One would think that it would be incredibly difficult to rate wine as if it was a refrigerator. There are objective measurements for refrigerators — how well does it maintain temperature? — and hardly any for wine.
Nevertheless, Consumer Reports, which has been rating products for some 80 years, does wine. I don't know that I agree with all of the choices in the December issue (a famous critter wine made it), but I can't argue with their methodology. This is about as objective as wine tasting gets.
"We're very specific about what we're looking for," says Maxine Siegel (no relation), who oversees the wine project for the magazine. "There are acceptable standards that we're looking for. And it does have to be a tasty wine."
Stephen Dubner is the co-author of the popular Freakonomics books and blog, which look at economic theory from a less than traditional perspective. In this radio interview transcript, Dubner talks about wine prices and the wine business, and whether price reflects quality and whether the experts are really experts.
A couple of the Wine Curmudgeon's pals show up, including Robin Goldstein of The Wine Trials, and it's a decent discussion of the objective vs. subjective nature of wine quality and wine prices. Which is nothing new to regular visitors here.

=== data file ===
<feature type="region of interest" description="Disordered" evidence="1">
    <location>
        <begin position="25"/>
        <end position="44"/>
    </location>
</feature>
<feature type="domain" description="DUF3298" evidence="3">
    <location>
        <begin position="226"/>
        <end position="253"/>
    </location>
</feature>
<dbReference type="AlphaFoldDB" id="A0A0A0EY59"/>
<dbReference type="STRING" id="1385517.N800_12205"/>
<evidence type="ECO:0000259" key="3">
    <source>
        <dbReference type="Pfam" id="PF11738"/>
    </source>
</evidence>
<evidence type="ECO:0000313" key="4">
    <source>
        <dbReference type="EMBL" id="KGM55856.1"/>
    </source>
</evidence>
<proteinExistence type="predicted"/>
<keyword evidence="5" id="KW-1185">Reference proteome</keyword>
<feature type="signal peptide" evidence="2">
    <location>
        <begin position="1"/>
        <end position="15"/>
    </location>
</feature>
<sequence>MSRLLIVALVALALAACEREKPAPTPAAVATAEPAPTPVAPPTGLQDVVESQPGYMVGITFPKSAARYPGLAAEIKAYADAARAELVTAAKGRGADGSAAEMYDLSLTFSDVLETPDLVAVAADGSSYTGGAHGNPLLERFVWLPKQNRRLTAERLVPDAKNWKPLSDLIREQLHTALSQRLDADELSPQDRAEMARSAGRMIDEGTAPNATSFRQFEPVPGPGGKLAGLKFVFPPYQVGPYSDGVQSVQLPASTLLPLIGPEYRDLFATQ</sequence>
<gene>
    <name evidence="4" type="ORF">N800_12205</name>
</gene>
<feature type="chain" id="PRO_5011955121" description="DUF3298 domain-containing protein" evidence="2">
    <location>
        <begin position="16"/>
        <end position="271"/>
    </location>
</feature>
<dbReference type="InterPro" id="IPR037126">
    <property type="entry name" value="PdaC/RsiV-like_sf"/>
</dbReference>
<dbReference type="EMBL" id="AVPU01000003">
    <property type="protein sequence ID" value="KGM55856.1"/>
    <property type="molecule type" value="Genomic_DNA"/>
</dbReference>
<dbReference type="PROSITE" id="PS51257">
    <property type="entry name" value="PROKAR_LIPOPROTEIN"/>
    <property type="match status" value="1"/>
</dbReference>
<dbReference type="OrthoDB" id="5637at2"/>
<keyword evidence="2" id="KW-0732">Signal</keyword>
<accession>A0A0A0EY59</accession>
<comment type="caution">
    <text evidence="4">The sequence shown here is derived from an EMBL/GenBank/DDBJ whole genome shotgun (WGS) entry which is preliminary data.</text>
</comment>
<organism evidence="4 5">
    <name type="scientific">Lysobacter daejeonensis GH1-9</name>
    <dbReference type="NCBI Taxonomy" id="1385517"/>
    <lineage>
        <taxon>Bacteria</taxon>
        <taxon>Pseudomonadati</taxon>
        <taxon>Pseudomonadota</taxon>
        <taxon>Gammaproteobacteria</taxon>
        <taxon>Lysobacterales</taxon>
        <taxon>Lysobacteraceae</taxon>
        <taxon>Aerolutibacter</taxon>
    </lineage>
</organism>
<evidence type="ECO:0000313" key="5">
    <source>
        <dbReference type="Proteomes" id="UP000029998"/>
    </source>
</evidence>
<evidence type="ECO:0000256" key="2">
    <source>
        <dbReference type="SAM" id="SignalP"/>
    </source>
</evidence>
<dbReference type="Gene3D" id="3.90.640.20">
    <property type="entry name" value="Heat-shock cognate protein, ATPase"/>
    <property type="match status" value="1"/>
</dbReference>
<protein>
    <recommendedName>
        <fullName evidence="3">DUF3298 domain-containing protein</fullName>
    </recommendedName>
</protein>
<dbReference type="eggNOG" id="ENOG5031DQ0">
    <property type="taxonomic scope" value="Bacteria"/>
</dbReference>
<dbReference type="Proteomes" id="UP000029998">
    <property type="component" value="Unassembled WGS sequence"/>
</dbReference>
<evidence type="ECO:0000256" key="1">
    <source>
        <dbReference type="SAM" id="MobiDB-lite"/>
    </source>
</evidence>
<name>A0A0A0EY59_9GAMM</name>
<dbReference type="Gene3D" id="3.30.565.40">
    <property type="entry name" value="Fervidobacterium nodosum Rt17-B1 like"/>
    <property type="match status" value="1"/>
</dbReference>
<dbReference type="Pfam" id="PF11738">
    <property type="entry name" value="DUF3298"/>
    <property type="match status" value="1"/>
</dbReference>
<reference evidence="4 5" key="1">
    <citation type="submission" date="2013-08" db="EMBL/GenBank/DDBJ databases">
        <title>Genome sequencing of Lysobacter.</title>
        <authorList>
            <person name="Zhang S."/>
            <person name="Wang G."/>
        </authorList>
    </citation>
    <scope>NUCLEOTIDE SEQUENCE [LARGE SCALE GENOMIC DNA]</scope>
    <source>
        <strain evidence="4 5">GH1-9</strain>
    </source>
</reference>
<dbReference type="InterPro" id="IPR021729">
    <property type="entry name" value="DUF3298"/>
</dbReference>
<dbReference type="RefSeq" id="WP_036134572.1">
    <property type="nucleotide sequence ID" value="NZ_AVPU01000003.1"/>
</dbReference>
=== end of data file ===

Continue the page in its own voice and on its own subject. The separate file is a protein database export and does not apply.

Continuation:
But anyone who appreciates what we do on the blog will love this. Dubner quotes his Freakonomics co-author, Steven Levitt: "My approach to buying wine for gifts is simple: I go in the store, and I look for the label that looks the most expensive of anything in the store. And I make sure it costs less than $15, and if it does, then I buy it."
Maybe I should should send each of the Steves a tin of Wine Curmudgeon M&Ms.
Suggestions for Thanksgiving wine, and please don't agonize over pairings and propriety and pinot noir. Thanksgiving is not about scoring points with the wine snobs, but about sharing what you have with friends and family. In other words, if Aunt Dorothy likes white zinfandel, who are you tell her she can't have any? More, after the jump:
Gary Shansby tells the story with an almost wistful air. A good friend of his, who is smart and wealthy, will only drink Grey Goose vodka. Gary, who owns Partida Tequila, offered to buy his friend a Partida. No thanks, says the friend. I only drink Grey Goose. Can I buy you another kind of vodka? asks Gary. No thanks, says the friend. I only drink Grey Goose.
Why do you only drink Grey Goose? asks Gary. Because it's the best, says his friend. How do you know that? asks Gary. Have you tried any other vodka? No, says the friend. Have you tried my tequila? No, says the friend. Then how do you know that you don't want to try anything else? Because I don't, says the friend. I just know.
Shansby finishes the story and I laugh. He has outlined, neatly, the dilemma facing those of us who do wine education. Yes, this story is about tequila and spirits, and I usually don't do much of that here. But Shansby is also a wine drinker who knows how the business works, and Partida makes some damn fine tequila. I was especially impressed with the blanco (about $45, sample), which had almost nothing to do with the cheap, poorly made tequila that one sees around Dallas.
Besides, the principle is the same, whether we're talking about tequila or pinot noir. It's not enough that wine is confusing. We also have to fight the prejudices that consumers pick up, many of which are fostered on consumers by the companies that sell wine.